Students need to have 24 credits completed by the end of their second year:
Basic Lecture Courses
One semester of MGM 778 Genetic Solutions to Biological Problems (6 credits), CMB 551 Cell and Molecular Biology core course (6 credits), Core Elective: MGM 552 Virology or MGM 582 Microbial Pathogenesis or MGM 732 Human Genetics (3 credits), BIOTRAIN 720 Scientific Writing/ Writing Grant Proposals (3 credits) and two courses of choice (5 credits total); A total of 12 modules are taken in a combination of UPGEN 778 and CMB 710. At least 6 need to be UPGEN 778 except for 2nd year entering students in which case, 4 must be UPGEN 778; All students supported by the Viral Oncology Training Grant are required to take MGM 552 (Virology and Viral Oncology).
Student Seminar Courses
MGM 790S: Topics in Molecular Genetics and Microbiology, required for first six semesters (1 credit/semester = Total of 6 credits). MGM 701: Foundations of MGM for the first year students (1 credit).
MGM students attend the MGM-sponsored Thursday Seminar Series, the Monday Department Research Seminars and our annual MGM Scientific Retreat. MGM students are highly encouraged to attend the UPGG-sponsored Tuesday Seminar Series when a MGM faculty member is hosting or speaking.
PHARM 733 Biostastics (2 credits), IMMUNOL 601 Immunology of Human Diseases (3 credits), IMMUNOL 544 Principles of Immunology (3 credits, if no prior background), MGM 778 Genetic Solutions to Biological Problems (4 credits, additional semester of genetic modular course), MGM 522 Critical Readings in Genetics (3 credits), MGM 703 Infection Biology (3 credits), MGM 720 NGS Computational Tools (3 credits).
Responsible Conduct of Research (RCR)
All Molecular Genetics and Microbiology matriculating PhD students are required to complete 18 contact hours of RCR training in the first four years of their study. The RCR Requirements can be found on The Duke Graduate School website.
Each MGM student is required to conduct three laboratory rotations. Students may begin rotations in the summer, prior to the start of the first semester. If you are interested in a summer rotation, please contact the DGS for assistance in identifying a suitable laboratory.
Each rotation is 10-12 weeks long. The rotations are time-coordinated, i.e. all rotations begin and end at the same time:
First rotation: early September – mid November
Second rotation: mid-November – early February
Third rotation: early February – mid April
Students should schedule their first rotation prior to the start of classes. The summer rotation can be shorter, but needs to be at least eight weeks in length. All exceptions to these guidelines should be discussed with the DGS or DGSA.
Students are encouraged to select at least two rotations in labs of PIs with an MGM affiliation. The students must have their rotation plans approved by the MGM Graduate Student Advisory Committee (GSAC) or the DGS. The first rotation should preferably be with a primary MGM faculty member to familiarize each student with the culture of the department. For rotations with faculty not associated with MGM, permission from the DGS is required. Faculty are encouraged to host no more than two rotation students from any program at a time to ensure sufficient guidance by the PI.
First year students must submit a one-page summary of the research performed during the lab rotation or a copy of slides of any oral presentation of their rotation work given at the PI’s research group meeting. In addition, each PI will provide a written evaluation of the student’s performance during the lab rotation. Both evaluations are done within T3. This information will help the MGM DGS monitor the student’s performance.
The students will meet with the DGS each semester of their first two years. These meetings are an opportunity for students to obtain information regarding electives, to discuss progress in the classroom, and to discuss rotations and progress in the laboratory.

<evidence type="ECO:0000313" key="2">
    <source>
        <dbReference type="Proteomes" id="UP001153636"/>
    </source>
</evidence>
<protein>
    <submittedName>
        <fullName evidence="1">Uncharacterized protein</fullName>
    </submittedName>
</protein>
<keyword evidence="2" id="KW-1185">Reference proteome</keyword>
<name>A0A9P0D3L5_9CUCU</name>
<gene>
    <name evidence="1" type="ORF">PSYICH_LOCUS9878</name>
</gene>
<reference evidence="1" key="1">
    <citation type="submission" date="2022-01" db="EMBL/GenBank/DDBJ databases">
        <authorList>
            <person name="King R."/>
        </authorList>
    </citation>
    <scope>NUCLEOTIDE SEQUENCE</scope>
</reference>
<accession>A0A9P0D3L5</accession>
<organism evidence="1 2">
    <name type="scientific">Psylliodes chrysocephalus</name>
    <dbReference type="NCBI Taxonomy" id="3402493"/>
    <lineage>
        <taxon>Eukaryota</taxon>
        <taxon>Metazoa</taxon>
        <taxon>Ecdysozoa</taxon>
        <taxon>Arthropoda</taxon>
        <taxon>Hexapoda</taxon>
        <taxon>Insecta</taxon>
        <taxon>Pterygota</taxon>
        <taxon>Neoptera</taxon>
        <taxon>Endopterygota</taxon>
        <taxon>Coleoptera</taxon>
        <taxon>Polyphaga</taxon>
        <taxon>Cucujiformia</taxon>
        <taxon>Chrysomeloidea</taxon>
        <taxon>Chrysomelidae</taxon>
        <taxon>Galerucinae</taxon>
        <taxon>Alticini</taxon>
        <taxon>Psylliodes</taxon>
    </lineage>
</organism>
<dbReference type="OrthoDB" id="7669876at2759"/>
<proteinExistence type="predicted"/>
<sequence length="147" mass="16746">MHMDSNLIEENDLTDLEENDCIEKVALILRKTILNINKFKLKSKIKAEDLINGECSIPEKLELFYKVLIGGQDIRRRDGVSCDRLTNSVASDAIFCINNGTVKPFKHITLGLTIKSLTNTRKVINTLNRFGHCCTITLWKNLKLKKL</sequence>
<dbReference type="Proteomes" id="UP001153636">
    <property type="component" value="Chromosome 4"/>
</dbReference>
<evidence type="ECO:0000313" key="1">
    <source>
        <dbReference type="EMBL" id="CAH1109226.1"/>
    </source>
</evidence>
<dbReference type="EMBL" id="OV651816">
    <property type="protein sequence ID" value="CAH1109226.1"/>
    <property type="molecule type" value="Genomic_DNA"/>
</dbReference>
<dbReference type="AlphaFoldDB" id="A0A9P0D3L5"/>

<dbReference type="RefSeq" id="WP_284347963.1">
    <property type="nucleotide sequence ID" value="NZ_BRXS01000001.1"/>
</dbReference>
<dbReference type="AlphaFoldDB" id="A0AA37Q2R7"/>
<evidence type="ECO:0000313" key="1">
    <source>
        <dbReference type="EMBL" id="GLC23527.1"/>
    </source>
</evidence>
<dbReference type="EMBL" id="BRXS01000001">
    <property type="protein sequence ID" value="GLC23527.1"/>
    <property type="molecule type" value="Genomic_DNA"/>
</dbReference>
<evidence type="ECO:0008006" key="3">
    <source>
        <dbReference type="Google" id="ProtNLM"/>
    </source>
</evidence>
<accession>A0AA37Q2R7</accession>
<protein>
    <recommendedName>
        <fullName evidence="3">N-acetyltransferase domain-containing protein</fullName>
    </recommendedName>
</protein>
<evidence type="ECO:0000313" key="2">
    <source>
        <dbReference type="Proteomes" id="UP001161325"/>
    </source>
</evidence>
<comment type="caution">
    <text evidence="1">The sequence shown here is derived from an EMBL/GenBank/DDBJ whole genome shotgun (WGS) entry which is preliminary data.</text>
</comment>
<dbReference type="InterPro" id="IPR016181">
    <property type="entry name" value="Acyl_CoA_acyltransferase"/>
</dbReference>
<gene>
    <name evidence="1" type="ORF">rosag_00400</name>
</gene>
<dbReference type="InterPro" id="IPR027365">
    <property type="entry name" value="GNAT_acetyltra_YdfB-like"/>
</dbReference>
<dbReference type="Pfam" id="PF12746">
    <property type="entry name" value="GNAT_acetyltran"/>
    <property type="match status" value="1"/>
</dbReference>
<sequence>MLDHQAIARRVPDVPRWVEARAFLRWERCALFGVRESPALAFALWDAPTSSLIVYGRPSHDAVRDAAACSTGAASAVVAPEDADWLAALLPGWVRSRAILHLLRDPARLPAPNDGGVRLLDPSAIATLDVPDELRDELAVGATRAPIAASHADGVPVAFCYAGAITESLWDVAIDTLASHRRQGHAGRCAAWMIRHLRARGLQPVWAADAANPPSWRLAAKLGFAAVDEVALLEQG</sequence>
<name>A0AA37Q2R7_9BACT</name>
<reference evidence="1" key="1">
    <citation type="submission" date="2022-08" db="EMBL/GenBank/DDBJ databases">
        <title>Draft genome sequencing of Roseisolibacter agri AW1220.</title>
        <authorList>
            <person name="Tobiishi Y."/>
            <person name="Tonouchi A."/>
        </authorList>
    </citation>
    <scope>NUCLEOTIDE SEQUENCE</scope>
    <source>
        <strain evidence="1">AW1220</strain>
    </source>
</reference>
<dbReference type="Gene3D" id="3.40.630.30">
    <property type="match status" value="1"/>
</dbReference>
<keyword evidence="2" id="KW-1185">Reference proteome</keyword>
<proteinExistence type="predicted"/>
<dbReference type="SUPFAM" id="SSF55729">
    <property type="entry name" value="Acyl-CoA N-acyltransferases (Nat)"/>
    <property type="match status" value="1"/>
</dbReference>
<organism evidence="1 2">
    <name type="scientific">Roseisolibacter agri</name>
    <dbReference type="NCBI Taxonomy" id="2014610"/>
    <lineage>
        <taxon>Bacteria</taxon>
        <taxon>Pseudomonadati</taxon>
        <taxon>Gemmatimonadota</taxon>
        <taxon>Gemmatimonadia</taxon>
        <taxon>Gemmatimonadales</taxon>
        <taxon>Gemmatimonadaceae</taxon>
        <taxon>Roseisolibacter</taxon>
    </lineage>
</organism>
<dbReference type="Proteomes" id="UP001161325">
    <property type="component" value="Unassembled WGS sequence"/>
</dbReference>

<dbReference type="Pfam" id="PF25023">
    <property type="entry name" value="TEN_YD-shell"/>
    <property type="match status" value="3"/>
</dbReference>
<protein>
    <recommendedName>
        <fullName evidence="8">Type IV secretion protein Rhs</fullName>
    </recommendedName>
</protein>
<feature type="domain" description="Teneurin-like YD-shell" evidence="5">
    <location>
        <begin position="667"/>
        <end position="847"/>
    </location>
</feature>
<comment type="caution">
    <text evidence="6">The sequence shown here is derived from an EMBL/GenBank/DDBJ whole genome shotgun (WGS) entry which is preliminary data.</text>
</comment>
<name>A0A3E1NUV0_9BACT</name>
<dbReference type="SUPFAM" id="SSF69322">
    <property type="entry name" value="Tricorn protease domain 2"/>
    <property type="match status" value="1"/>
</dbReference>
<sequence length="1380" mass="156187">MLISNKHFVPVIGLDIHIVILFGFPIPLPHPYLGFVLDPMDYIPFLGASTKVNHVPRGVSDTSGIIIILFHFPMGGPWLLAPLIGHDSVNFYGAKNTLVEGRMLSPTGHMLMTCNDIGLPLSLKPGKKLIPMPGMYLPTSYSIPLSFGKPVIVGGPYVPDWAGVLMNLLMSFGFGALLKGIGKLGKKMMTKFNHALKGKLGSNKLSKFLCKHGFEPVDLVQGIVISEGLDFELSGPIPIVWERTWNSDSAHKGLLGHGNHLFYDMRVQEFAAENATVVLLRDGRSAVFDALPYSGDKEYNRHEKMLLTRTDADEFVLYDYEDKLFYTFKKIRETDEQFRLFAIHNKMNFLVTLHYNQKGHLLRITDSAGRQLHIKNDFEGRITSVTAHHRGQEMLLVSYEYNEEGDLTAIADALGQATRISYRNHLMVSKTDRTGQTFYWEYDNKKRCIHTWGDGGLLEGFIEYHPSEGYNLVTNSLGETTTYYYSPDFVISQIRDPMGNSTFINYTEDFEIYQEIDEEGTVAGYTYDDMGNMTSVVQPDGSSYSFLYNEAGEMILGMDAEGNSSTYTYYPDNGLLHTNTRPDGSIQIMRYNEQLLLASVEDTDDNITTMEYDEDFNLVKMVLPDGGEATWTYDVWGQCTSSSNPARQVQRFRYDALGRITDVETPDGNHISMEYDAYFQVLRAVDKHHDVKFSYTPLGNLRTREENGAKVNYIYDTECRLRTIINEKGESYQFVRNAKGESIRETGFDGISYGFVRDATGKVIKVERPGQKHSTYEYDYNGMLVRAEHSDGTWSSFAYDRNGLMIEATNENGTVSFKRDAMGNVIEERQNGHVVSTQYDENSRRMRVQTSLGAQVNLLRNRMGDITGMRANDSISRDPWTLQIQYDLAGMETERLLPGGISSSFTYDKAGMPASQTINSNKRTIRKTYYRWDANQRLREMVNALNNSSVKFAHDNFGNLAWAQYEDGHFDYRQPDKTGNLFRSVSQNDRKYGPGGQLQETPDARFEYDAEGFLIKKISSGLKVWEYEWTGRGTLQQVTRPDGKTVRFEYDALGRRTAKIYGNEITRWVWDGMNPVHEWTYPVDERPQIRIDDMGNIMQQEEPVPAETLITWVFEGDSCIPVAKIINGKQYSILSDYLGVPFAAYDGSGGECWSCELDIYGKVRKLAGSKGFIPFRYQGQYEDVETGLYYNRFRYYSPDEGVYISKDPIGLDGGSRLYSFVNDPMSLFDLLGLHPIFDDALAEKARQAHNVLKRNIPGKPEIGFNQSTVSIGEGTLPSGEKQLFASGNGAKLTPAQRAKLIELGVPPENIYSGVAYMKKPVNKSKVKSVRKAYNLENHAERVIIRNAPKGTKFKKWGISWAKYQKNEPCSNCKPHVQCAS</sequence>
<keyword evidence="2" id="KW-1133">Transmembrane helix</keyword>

By the fifth semester, students in the MGM Graduate Program are required to pass a Preliminary Exam that establishes the PhD candidacy of the student. The student must have permission from the DGS and the thesis advisor to take the prelim. Permission is dependent upon adequate performance in both the classroom and the laboratory. Lab performance will be evaluated based on rotation reports and research progress in the laboratory as assessed by the PI. Once the student has permission to schedule their Preliminary Exam, they should set up their profile in T3 and email the DGSA with the names of their committee members along with the date and time of their exam. The DGSA will input the information into T3 prior to the exam.
The Preliminary Exam is conducted in two phases (described in detail below):
•A research proposal (12-pages on a selected topic of your choice, preferably your proposed work thesis)
•An oral presentation and defense of the written proposal. At this stage, the committee also evaluates the student’s general knowledge and understanding of the course work during the first four semesters.
Preliminary Examination Committee
The examination committee consists of four faculty members selected by the student. The thesis advisor is not a member of the examination committee, however, the advisor should be listed on the committee form.
Important note: At least three of the faculty members must have primary or secondary appointments in MGM and also be members of the Graduate Faculty.
The composition of the committee requires approval by the DGS and the thesis advisor. One of the examiners will act as chair (appointed by the DGS) of the committee. The committee chair will be responsible for record keeping during and after the exam (see below) and will deliver the final summary of the student’s performance on the exam. The advisor will introduce the student at the beginning of the exam and provide an assessment of the student’s potential as a PhD candidate. The advisor will be present as a silent observer during the examination and should sign the Preliminary Examination Summary within T3.
It is essential that the Committee Approval Form is approved by both the DGS and the Graduate School before the scheduled preliminary exam can take place. Your committee request form, approved by the DGS and thesis adviser can be emailed or given to the Director of Graduate Studies Assistant for online preparation. This form must be approved 30 days prior to the date of the exam.
The proposal should be written using general NIH guidelines. Although the topic of the proposal may be based on the student’s potential dissertation project, it is expected that the proposed experimental plan constitutes original, independent work. The proposal including Abstract and Specific Aims should be12 single-spaced pages (font: Arial, size 11 pts), including figures and tables. References are not included in the space limit.
The student will deliver a 30 minute presentation outlining the significance and underlying hypothesis of the proposal. The presentation should clearly cover all specific aims including rationale, preliminary data (if applicable), proposed experiments and interpretation of anticipated results.